HOMOEOPATHY TODAY


Homoeopathy exists exactly as it did in the past and so will do in the future. A law of nature and its God cannot die. Undoubtedly the number of present adherents to the ministrations of the physician who is also a homoeopath is larger than ever before since homoeopathy began its career under Hahnemann in the year 1780.


CHAPTER XII. OUTLOOK. CONCERNING THE PAST, PRESENT, AND FUTURE.

Homoeopathy exists exactly as it did in the past and so will do in the future. A law of nature and its God cannot die. Undoubtedly the number of present adherents to the ministrations of the physician who is also a homoeopath is larger than ever before since homoeopathy began its career under Hahnemann in the year 1780.

This monument is erected in the hope that from it, as a center, truth may be spread which will result in the lessening of suffering and the increased usefulness of mankind.-J. B. GREGG CUSTIS, M.D., at the dedication of the Hahnemann Monument, Washington, D.C., June 21, 1900.

The growth of homoeopathy and its practice has been steady. It is true that not always has there been an understanding of the most essential principles of the art, perhaps because its science has not been grasped, but in some measure its basic idea has been utilized, and the scientific results have not failed to appear. In Germany, France, Italy, Scandinavia, England, and the Americas there have continually been nominal exponents at least of the practice, so that travellers have never been stranded in this respect.

Notwithstanding organized prejudice of the old school against the system, and in local instances against individual physicians, laws in favor of the rights of the school have found their way into the statues. Bitter antagonism of former years has gradually given way to tolerance or indifference. It has not been necessary for the lamb to lie down the lion, though it has sometimes happened.

A more agreeable phase of the conditions-inharmonious or otherwise-is the fact that individual practicians of both schools have in many cases felt no rancor, or exhibited none, and have in many instances kept alive a friendliness with corresponding cooperation in work on occasional demand.

As a matter of fact, however, there has been a striking tendency of the old school to ignore and reject at the same time all homoeopathic lore, though the homoeopathist himself has had to acquire much of the old school point of view, or at least to respect that viewpoint while rejecting it for his own having the homoeopathic background. Hence, the two schools are importantly distinct, actual agreement being out of the question, except in case the homoeopath become neutral and relinquish his distinctive art and ethics.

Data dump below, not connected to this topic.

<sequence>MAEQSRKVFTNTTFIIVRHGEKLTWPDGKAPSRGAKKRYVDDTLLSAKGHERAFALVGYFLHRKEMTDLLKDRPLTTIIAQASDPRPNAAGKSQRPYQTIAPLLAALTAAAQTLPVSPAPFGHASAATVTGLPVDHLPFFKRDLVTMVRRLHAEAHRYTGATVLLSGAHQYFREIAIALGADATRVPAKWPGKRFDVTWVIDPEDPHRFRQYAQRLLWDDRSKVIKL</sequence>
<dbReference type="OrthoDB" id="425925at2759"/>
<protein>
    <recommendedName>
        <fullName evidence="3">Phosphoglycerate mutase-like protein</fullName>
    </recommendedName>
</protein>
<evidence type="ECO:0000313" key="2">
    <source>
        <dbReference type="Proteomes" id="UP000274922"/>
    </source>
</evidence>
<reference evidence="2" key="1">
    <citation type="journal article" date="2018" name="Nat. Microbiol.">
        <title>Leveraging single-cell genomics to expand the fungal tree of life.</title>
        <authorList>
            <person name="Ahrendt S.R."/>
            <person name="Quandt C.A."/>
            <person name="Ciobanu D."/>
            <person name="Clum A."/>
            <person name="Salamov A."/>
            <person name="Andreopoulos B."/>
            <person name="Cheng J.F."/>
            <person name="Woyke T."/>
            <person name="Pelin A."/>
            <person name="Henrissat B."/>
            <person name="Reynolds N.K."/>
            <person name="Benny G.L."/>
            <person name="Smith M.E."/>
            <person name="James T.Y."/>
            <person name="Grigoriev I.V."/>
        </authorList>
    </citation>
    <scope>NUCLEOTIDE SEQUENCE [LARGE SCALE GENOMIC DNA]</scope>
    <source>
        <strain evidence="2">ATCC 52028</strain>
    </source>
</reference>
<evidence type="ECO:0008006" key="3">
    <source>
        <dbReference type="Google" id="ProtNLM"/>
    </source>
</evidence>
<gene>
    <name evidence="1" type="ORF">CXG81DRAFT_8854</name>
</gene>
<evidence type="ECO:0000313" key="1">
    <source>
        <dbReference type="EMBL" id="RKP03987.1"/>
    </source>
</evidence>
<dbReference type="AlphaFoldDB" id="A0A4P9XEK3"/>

The two schools are now no nearer together in their view and practice than they were in Hahnemanns day. Indeed in many ways they are much farther apart. Time has extended the realization and efficacy of the law by which internal remedies are prepared and so obtain their power and lasting advantage in wider spheres than in earlier years. This advance in itself though crudely imitated has not lessened the opposition.

To mention some of the striking differences, we may cite : (a) the reason for any homoeopathic prescription is to give the patient reactive power to resist the malady instead of combat it ; (b) the selection of the proper remedy on the basis of the individual patient, and not for his disease alone ; (c) one remedy at a time, and not a compound or mixed prescription ; (d) one administration to suffice as long as improvement continues, instead of seeking the point of saturation of the system with a drug ; (e) avoidance of foods that contain known drug principles ; (f) proper consideration of the environment, to promote comfort of body and mind.

The Organon itself has the unique distinction of perennial vitality. It is published in all languages, and though five editions were issued by Hahnemann, the essential fundamental root Principles of Homoeopathy are found in the first almost as perfectly and positively stated as in the sixth. It seems then that the Organon, like Minerva from the brain of Jupiter, came forth practically perfect as a guide to the theory and practice of homoeopathy. WILLIAM BOERICKE, M.D.

Here is reproduced what one of the consistent students and practitioners has to say on Hahnemann, his Organon, and medicine:.

Hahnemann was a student of medicine, even when he had not patients to practice on. In 1784, five years after his graduation, he taught surgery for surgeons, not for barbers, shepherds and executioners. He taught hygiene, fresh air, exercise, diversion, baths hot and cold, sixty years before the first bathtub appeared in America. Professor Baldinger, of Jena and Gottingen, in 1785,recommended Hahnemanns teaching as being “better than those give up to that time”.

John Hutchinson